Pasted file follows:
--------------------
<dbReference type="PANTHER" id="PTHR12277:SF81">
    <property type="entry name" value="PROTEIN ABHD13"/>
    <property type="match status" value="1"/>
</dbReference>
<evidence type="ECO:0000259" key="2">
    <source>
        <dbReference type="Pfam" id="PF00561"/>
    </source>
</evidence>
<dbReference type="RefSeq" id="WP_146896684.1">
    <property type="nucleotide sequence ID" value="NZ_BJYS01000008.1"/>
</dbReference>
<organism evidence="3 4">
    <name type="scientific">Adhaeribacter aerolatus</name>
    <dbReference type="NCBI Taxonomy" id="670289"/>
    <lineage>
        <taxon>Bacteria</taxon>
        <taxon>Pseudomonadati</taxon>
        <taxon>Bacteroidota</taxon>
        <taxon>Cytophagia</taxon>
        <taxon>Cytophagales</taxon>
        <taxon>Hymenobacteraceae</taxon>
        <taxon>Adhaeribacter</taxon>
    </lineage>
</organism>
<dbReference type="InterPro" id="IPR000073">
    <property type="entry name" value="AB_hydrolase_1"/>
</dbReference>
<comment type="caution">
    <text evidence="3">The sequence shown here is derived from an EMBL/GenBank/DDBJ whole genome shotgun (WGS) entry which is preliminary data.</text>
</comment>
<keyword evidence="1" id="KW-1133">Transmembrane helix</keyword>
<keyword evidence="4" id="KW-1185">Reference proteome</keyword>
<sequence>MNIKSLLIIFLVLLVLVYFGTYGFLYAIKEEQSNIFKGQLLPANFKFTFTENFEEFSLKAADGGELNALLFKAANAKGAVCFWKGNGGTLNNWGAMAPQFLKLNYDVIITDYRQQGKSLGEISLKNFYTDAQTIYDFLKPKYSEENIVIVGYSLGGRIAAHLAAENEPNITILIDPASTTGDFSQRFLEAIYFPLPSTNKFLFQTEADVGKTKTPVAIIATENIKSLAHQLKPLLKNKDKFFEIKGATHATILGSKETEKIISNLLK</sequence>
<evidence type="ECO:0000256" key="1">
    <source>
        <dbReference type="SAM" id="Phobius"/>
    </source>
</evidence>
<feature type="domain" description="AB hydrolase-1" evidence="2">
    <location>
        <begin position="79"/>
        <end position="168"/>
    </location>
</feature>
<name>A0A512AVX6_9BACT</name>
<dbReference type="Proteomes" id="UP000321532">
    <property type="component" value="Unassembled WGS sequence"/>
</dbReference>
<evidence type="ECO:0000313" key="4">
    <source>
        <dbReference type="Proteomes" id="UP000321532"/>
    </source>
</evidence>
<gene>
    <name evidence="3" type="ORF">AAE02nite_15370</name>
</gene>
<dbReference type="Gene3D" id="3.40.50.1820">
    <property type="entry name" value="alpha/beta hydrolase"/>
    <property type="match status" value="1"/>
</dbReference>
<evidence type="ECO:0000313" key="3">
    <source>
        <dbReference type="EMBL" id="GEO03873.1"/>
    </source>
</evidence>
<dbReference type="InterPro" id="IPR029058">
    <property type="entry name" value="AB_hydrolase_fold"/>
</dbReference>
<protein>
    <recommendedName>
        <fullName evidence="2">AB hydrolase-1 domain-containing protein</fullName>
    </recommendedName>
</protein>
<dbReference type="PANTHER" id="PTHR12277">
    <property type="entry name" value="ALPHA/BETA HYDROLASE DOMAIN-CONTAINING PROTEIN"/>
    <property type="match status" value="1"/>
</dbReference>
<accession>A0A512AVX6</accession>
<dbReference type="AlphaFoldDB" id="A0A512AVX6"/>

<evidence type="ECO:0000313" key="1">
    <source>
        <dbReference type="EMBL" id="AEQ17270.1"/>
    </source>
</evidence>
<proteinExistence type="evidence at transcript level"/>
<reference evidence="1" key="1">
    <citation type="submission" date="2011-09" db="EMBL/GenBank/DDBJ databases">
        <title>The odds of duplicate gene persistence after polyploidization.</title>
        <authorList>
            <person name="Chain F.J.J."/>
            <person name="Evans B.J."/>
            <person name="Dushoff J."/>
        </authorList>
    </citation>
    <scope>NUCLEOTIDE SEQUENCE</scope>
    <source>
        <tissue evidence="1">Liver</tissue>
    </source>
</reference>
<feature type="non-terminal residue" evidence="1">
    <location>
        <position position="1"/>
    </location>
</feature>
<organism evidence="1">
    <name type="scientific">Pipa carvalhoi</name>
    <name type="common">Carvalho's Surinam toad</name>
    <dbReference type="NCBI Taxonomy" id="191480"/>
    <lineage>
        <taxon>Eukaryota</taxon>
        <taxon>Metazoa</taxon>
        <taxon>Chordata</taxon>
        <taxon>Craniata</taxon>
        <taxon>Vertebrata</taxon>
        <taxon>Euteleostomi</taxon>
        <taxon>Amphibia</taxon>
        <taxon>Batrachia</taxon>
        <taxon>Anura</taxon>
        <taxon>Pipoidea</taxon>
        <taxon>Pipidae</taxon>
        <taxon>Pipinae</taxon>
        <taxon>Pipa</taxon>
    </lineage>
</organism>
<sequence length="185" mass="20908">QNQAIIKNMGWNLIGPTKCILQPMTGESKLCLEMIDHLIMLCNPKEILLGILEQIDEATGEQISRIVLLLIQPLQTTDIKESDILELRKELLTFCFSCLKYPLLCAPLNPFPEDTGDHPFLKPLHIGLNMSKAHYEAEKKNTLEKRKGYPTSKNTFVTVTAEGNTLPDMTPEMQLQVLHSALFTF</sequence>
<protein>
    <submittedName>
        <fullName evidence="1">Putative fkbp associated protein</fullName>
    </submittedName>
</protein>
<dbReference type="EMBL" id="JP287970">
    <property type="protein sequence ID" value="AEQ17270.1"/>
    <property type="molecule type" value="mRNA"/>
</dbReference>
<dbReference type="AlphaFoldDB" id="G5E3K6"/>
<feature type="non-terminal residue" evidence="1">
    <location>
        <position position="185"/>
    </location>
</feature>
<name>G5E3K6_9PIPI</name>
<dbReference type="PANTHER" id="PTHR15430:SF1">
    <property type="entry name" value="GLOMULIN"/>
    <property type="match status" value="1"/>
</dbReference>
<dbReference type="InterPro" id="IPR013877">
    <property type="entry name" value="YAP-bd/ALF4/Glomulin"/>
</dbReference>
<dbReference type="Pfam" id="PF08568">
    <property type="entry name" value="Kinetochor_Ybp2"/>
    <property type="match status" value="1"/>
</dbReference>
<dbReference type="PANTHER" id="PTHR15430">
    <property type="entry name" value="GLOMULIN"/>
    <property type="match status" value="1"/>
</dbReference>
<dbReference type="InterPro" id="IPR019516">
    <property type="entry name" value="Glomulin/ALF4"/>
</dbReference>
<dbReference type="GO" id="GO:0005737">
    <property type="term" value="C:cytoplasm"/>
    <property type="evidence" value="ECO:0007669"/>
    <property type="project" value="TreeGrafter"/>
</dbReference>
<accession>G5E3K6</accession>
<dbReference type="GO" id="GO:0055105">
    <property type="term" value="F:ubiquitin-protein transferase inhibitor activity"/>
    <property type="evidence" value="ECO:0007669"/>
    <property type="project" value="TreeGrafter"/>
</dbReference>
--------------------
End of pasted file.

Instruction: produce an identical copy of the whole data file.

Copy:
<dbReference type="PANTHER" id="PTHR12277:SF81">
    <property type="entry name" value="PROTEIN ABHD13"/>
    <property type="match status" value="1"/>
</dbReference>
<evidence type="ECO:0000259" key="2">
    <source>
        <dbReference type="Pfam" id="PF00561"/>
    </source>
</evidence>
<dbReference type="RefSeq" id="WP_146896684.1">
    <property type="nucleotide sequence ID" value="NZ_BJYS01000008.1"/>
</dbReference>
<organism evidence="3 4">
    <name type="scientific">Adhaeribacter aerolatus</name>
    <dbReference type="NCBI Taxonomy" id="670289"/>
    <lineage>
        <taxon>Bacteria</taxon>
        <taxon>Pseudomonadati</taxon>
        <taxon>Bacteroidota</taxon>
        <taxon>Cytophagia</taxon>
        <taxon>Cytophagales</taxon>
        <taxon>Hymenobacteraceae</taxon>
        <taxon>Adhaeribacter</taxon>
    </lineage>
</organism>
<dbReference type="InterPro" id="IPR000073">
    <property type="entry name" value="AB_hydrolase_1"/>
</dbReference>
<comment type="caution">
    <text evidence="3">The sequence shown here is derived from an EMBL/GenBank/DDBJ whole genome shotgun (WGS) entry which is preliminary data.</text>
</comment>
<keyword evidence="1" id="KW-1133">Transmembrane helix</keyword>
<keyword evidence="4" id="KW-1185">Reference proteome</keyword>
<sequence>MNIKSLLIIFLVLLVLVYFGTYGFLYAIKEEQSNIFKGQLLPANFKFTFTENFEEFSLKAADGGELNALLFKAANAKGAVCFWKGNGGTLNNWGAMAPQFLKLNYDVIITDYRQQGKSLGEISLKNFYTDAQTIYDFLKPKYSEENIVIVGYSLGGRIAAHLAAENEPNITILIDPASTTGDFSQRFLEAIYFPLPSTNKFLFQTEADVGKTKTPVAIIATENIKSLAHQLKPLLKNKDKFFEIKGATHATILGSKETEKIISNLLK</sequence>
<evidence type="ECO:0000256" key="1">
    <source>
        <dbReference type="SAM" id="Phobius"/>
    </source>
</evidence>
<feature type="domain" description="AB hydrolase-1" evidence="2">
    <location>
        <begin position="79"/>
        <end position="168"/>
    </location>
</feature>
<name>A0A512AVX6_9BACT</name>
<dbReference type="Proteomes" id="UP000321532">
    <property type="component" value="Unassembled WGS sequence"/>
</dbReference>
<evidence type="ECO:0000313" key="4">
    <source>
        <dbReference type="Proteomes" id="UP000321532"/>
    </source>
</evidence>
<gene>
    <name evidence="3" type="ORF">AAE02nite_15370</name>
</gene>
<dbReference type="Gene3D" id="3.40.50.1820">
    <property type="entry name" value="alpha/beta hydrolase"/>
    <property type="match status" value="1"/>
</dbReference>
<evidence type="ECO:0000313" key="3">
    <source>
        <dbReference type="EMBL" id="GEO03873.1"/>
    </source>
</evidence>
<dbReference type="InterPro" id="IPR029058">
    <property type="entry name" value="AB_hydrolase_fold"/>
</dbReference>
<protein>
    <recommendedName>
        <fullName evidence="2">AB hydrolase-1 domain-containing protein</fullName>
    </recommendedName>
</protein>
<dbReference type="PANTHER" id="PTHR12277">
    <property type="entry name" value="ALPHA/BETA HYDROLASE DOMAIN-CONTAINING PROTEIN"/>
    <property type="match status" value="1"/>
</dbReference>
<accession>A0A512AVX6</accession>
<dbReference type="AlphaFoldDB" id="A0A512AVX6"/>

<evidence type="ECO:0000313" key="1">
    <source>
        <dbReference type="EMBL" id="AEQ17270.1"/>
    </source>
</evidence>
<proteinExistence type="evidence at transcript level"/>
<reference evidence="1" key="1">
    <citation type="submission" date="2011-09" db="EMBL/GenBank/DDBJ databases">
        <title>The odds of duplicate gene persistence after polyploidization.</title>
        <authorList>
            <person name="Chain F.J.J."/>
            <person name="Evans B.J."/>
            <person name="Dushoff J."/>
        </authorList>
    </citation>
    <scope>NUCLEOTIDE SEQUENCE</scope>
    <source>
        <tissue evidence="1">Liver</tissue>
    </source>
</reference>
<feature type="non-terminal residue" evidence="1">
    <location>
        <position position="1"/>
    </location>
</feature>
<organism evidence="1">
    <name type="scientific">Pipa carvalhoi</name>
    <name type="common">Carvalho's Surinam toad</name>
    <dbReference type="NCBI Taxonomy" id="191480"/>
    <lineage>
        <taxon>Eukaryota</taxon>
        <taxon>Metazoa</taxon>
        <taxon>Chordata</taxon>
        <taxon>Craniata</taxon>
        <taxon>Vertebrata</taxon>
        <taxon>Euteleostomi</taxon>
        <taxon>Amphibia</taxon>
        <taxon>Batrachia</taxon>
        <taxon>Anura</taxon>
        <taxon>Pipoidea</taxon>
        <taxon>Pipidae</taxon>
        <taxon>Pipinae</taxon>
        <taxon>Pipa</taxon>
    </lineage>
</organism>
<sequence length="185" mass="20908">QNQAIIKNMGWNLIGPTKCILQPMTGESKLCLEMIDHLIMLCNPKEILLGILEQIDEATGEQISRIVLLLIQPLQTTDIKESDILELRKELLTFCFSCLKYPLLCAPLNPFPEDTGDHPFLKPLHIGLNMSKAHYEAEKKNTLEKRKGYPTSKNTFVTVTAEGNTLPDMTPEMQLQVLHSALFTF</sequence>
<protein>
    <submittedName>
        <fullName evidence="1">Putative fkbp associated protein</fullName>
    </submittedName>
</protein>
<dbReference type="EMBL" id="JP287970">
    <property type="protein sequence ID" value="AEQ17270.1"/>
    <property type="molecule type" value="mRNA"/>
</dbReference>
<dbReference type="AlphaFoldDB" id="G5E3K6"/>
<feature type="non-terminal residue" evidence="1">
    <location>
        <position position="185"/>
    </location>
</feature>
<name>G5E3K6_9PIPI</name>
<dbReference type="PANTHER" id="PTHR15430:SF1">
    <property type="entry name" value="GLOMULIN"/>
    <property type="match status" value="1"/>
</dbReference>
<dbReference type="InterPro" id="IPR013877">
    <property type="entry name" value="YAP-bd/ALF4/Glomulin"/>
</dbReference>
<dbReference type="Pfam" id="PF08568">
    <property type="entry name" value="Kinetochor_Ybp2"/>
    <property type="match status" value="1"/>
</dbReference>
<dbReference type="PANTHER" id="PTHR15430">
    <property type="entry name" value="GLOMULIN"/>
    <property type="match status" value="1"/>
</dbReference>
<dbReference type="InterPro" id="IPR019516">
    <property type="entry name" value="Glomulin/ALF4"/>
</dbReference>
<dbReference type="GO" id="GO:0005737">
    <property type="term" value="C:cytoplasm"/>
    <property type="evidence" value="ECO:0007669"/>
    <property type="project" value="TreeGrafter"/>
</dbReference>
<accession>G5E3K6</accession>
<dbReference type="GO" id="GO:0055105">
    <property type="term" value="F:ubiquitin-protein transferase inhibitor activity"/>
    <property type="evidence" value="ECO:0007669"/>
    <property type="project" value="TreeGrafter"/>
</dbReference>